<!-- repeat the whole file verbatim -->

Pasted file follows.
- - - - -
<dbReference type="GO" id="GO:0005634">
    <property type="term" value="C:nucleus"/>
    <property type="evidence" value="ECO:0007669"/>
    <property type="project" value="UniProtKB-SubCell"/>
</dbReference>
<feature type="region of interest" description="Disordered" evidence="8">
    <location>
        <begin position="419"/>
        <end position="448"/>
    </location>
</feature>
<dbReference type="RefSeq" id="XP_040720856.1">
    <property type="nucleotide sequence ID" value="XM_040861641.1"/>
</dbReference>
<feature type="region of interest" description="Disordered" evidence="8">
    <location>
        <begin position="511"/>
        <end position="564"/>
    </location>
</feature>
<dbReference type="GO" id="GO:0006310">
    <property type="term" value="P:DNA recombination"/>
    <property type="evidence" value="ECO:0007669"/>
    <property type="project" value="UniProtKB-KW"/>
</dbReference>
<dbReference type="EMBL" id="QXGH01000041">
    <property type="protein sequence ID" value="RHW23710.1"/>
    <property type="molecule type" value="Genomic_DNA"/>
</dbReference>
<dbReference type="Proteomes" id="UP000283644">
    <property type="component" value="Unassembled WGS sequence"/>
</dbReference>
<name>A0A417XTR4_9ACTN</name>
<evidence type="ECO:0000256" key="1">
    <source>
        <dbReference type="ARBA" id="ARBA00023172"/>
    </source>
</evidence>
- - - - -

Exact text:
<dbReference type="GO" id="GO:0005634">
    <property type="term" value="C:nucleus"/>
    <property type="evidence" value="ECO:0007669"/>
    <property type="project" value="UniProtKB-SubCell"/>
</dbReference>
<feature type="region of interest" description="Disordered" evidence="8">
    <location>
        <begin position="419"/>
        <end position="448"/>
    </location>
</feature>
<dbReference type="RefSeq" id="XP_040720856.1">
    <property type="nucleotide sequence ID" value="XM_040861641.1"/>
</dbReference>
<feature type="region of interest" description="Disordered" evidence="8">
    <location>
        <begin position="511"/>
        <end position="564"/>
    </location>
</feature>
<dbReference type="GO" id="GO:0006310">
    <property type="term" value="P:DNA recombination"/>
    <property type="evidence" value="ECO:0007669"/>
    <property type="project" value="UniProtKB-KW"/>
</dbReference>
<dbReference type="EMBL" id="QXGH01000041">
    <property type="protein sequence ID" value="RHW23710.1"/>
    <property type="molecule type" value="Genomic_DNA"/>
</dbReference>
<dbReference type="Proteomes" id="UP000283644">
    <property type="component" value="Unassembled WGS sequence"/>
</dbReference>
<name>A0A417XTR4_9ACTN</name>
<evidence type="ECO:0000256" key="1">
    <source>
        <dbReference type="ARBA" id="ARBA00023172"/>
    </source>
</evidence>